Then, add the projects and colour code them accordingly. Again, it’s worth thinking about each one, and don’t be afraid to shift stuff around. You’ll probably see way too many in the Now and Next categories to start with, and you may even end up switching some projects between quadrants.

This may feel painful, but it’s goooood. Trust me.

In the interests of transparency, here’s my batch of projects (correct at the time of writing):

Now we’ve got our projects, let’s get back to our main diagram.

Step 7. Beam out the projects

First, take the ‘Now’ projects and overlay them onto the Venn diagram.

I used a flashlight-style shape to beam them out across the audience (how ostentatious). The beam is helpful because you can start to see where the project’s seed audience is, and how broad it can – or should – go.

And if it’s not a direct beam (or even a beam at all) that’s cool; play around with your layout to see what fits.

Note: ‘Seed Audience’ is a nifty term I stole (you’re seeing a theme here, right?) from my pal Rob Fitzpatrick

Here’s the first pass at beaming out three of my projects:

I like this step as it starts to show how strong the beam needs to be in order to reach certain people, and if we have the resources to do so.

If you extend this step out a few more times, you’ll have multiple (marketing) beams to help you see what you may need.

When you’re done, you should see some clear themes forming (hint: they’ll probably be at the edges…)

What if it isn’t working?

When I added an additional project, I noticed the beam was a little harder to set in place:

Under the Current (bottom-left) is my podcast exploring creative careers. I’m not surprised it felt tough to map. The guest list is pretty broad: DJs; strategists; magazine publishers, and beyond. The audience appeal is hard to nail down to one group – it’s definitely a theme (per Step 4) than a couple of groups. This left me with a few options:

  1. Remap this project onto a new diagram that focuses on a few sub-sets / psychographics;
  2. Redesign the project in some way;
  3. Convert the project into a ‘Universal Project’: one that serves pretty much the entire audience (my blog and newsletter fall into this category);
  4. Accept the beam is not going to be very concentrated

It was interesting to see this because the podcast is still in its infancy, and I already had a hunch that it needed something tweaking… I just wasn’t sure what. In case you’re curious, off the back of this I’m going with option 2 – a slight tweak on the value prop and approach to tighten it up.

Still with me? Ok!

We’re nearly done. On to step 8…

Step 8. Include the adjacent

Remember when adding people to the diagram (Step 3) I mentioned adjacent areas? It’s time to add them.

I like the word ‘adjacent’. It’s one of the very few terms I remember from maths classes. More so, I like it because of the concept ‘adjacent possible‘, as coined by Steven Johnson. It’s hopeful, diverse, and a little bit magical.

Anyway, ‘adjacent’ is really just a fancy way of saying ‘next to’.

The adjacent areas are the ones next to those three you chose right at the start. They’re areas you have an interest in, connection to, or affinity for. But they weren’t in those first three.

Mine include higher education, coaching, graphic designers, major record labels, and VC-backed tech startups. Perhaps yours do too.

Whatever they are, with a bit of luck the adjacent areas will quite literally be next to the main three in your Venn diagram. If not, that’s cool – give them a shuffle or a slight renaming and you should be able to get them pretty closely aligned.

It’s also worth sizing them up or down based on your interest and depth of connection to them.

When you’re ready, pop them around the outside of your diagram:

You may be thinking this means shuffling the rest of your diagram up. Yup, it may do. But that’s ok 🙂

As you may have noticed, mine doesn’t hang together perfectly, but it’s pretty close.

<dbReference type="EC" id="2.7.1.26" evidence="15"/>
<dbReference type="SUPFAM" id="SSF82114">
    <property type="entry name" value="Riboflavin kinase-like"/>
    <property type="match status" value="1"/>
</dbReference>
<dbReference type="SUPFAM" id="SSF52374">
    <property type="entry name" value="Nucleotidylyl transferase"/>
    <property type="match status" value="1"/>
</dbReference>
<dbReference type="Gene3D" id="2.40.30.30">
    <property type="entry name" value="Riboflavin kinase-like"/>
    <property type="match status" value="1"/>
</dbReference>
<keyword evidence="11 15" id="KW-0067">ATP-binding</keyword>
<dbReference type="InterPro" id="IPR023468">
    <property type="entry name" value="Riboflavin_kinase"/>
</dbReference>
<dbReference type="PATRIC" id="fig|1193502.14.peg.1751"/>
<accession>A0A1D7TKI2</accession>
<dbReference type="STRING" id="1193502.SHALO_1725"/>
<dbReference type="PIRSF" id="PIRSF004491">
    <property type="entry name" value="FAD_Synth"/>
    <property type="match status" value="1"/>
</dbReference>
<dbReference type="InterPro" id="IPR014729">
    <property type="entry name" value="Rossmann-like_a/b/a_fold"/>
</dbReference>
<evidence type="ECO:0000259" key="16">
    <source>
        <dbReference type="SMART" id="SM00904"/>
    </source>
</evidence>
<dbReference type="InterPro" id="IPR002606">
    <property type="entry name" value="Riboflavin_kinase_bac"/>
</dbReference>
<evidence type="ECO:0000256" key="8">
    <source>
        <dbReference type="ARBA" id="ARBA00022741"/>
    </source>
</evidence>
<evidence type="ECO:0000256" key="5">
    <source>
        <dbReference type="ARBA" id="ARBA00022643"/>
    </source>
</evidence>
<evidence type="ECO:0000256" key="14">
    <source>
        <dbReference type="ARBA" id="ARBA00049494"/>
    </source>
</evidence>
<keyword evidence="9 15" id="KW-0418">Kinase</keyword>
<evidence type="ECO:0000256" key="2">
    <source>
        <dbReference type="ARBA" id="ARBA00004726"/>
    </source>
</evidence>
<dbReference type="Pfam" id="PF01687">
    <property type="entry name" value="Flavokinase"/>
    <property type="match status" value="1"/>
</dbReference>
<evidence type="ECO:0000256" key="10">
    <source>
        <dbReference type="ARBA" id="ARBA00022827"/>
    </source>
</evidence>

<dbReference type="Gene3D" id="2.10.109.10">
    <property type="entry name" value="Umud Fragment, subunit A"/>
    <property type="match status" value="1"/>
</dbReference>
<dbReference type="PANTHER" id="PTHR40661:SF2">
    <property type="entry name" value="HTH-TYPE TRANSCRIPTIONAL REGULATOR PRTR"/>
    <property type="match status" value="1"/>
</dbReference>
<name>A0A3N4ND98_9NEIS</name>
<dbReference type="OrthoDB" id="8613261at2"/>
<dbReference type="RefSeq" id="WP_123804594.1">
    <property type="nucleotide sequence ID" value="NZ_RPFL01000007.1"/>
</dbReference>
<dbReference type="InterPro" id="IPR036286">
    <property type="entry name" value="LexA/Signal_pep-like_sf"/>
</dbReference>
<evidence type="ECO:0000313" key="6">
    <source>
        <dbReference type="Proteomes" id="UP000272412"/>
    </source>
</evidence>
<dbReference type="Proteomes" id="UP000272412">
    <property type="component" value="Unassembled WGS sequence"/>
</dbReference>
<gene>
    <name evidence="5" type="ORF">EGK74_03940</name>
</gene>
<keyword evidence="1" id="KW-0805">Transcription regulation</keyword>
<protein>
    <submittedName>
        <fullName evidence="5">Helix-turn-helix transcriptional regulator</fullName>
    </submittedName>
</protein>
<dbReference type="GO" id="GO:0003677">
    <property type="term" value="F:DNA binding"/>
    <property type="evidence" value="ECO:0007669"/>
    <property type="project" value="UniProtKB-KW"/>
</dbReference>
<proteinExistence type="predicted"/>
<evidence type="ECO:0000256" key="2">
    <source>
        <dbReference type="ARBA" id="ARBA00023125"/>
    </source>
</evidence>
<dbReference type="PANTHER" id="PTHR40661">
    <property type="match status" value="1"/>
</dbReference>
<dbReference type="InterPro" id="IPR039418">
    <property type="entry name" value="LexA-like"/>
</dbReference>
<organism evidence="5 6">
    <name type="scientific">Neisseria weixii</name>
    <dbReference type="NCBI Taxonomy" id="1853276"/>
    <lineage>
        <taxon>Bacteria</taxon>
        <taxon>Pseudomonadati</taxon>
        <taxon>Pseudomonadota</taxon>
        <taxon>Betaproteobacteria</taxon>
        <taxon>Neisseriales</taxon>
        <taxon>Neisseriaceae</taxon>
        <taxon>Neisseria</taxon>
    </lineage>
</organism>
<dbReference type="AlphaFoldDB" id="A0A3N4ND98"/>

The goal of this step is three-fold:

  1. See the areas or audiences you may be missing
  2. Extend the beams out as needed
  3. Get clear on where you’re NOT putting your focus

Tip: You may want to try this step with groups you are uncertain about, or have a strong hunch you need to avoid. It can be very clarifying. As Charlie Munger once said: “All I Want to Know is where I’m Going to Die So I’ll Never Go There”. There’s nothing worse than wasting valuable time and energy on groups we don’t really want to serve.

Ok: last couple of things…

Step 9. Where are the gaps?

There are inevitably going to be some gaps. It’s tempting to fill them.

For me, the ‘Entrepreneur/Independent’ circle was pretty bare – clearly I wasn’t thinking so much about people in this group who weren’t also involved in innovation or media projects. Maybe I want to fill that gap, but right now I probably don’t.

Instead, it’s better to look at the gaps in the beams and ask a few questions:.

  • Do the strongest beams hit enough people? Do they hit the right people?
  • Who do I need more of?
  • Is there sufficient crossover between the beams?
  • Can the beam be directed at a slightly different angle? And what happens?
  • Do the adjacent areas offer something I haven’t seen before?
  • What if a couple of other projects were substituted in?

Take some time here. Sleep on it, reflect on it, go and buy some new jeans and reflect some more.

Once you’ve got a few answers, we can move onto our final step.

Step 10. What next?

Now you’ve followed the process, you can choose to set it and forget it, or keep coming back for tweaks and iterations. I strongly recommend the latter. Things change – especially when you’re building a project portfolio!

Choose a few actions to take from here. Again, 3 is a good number (it’s magic, so they say). Besides, any more than this and things can feel a bit overwhelming.

Here are a few ideas to get you going:

  1. Find more people to pack into the hotspots (the intersection of the 3 circles, or a point where many projects overlap). For me, that’s innovation people in and around the media & entertainment industry who have also done entrepreneurial / freelance work
  2. Revisit a project (per the podcast example I shared in step 7)
  3. Reverse engineer a project: sketch out the most impactful beam (intense and pretty narrow) and think about what that project could be


Thats it!

10 steps to mapping your portfolio to audiences. Fluid, iterative and organic.

To make it easier, I’ve included the full Figma template ready to go. Just pop your email address in below.

I’d love to hear how this process was for you, as well as any adjustments or improvements. Just leave a comment, or send me a note.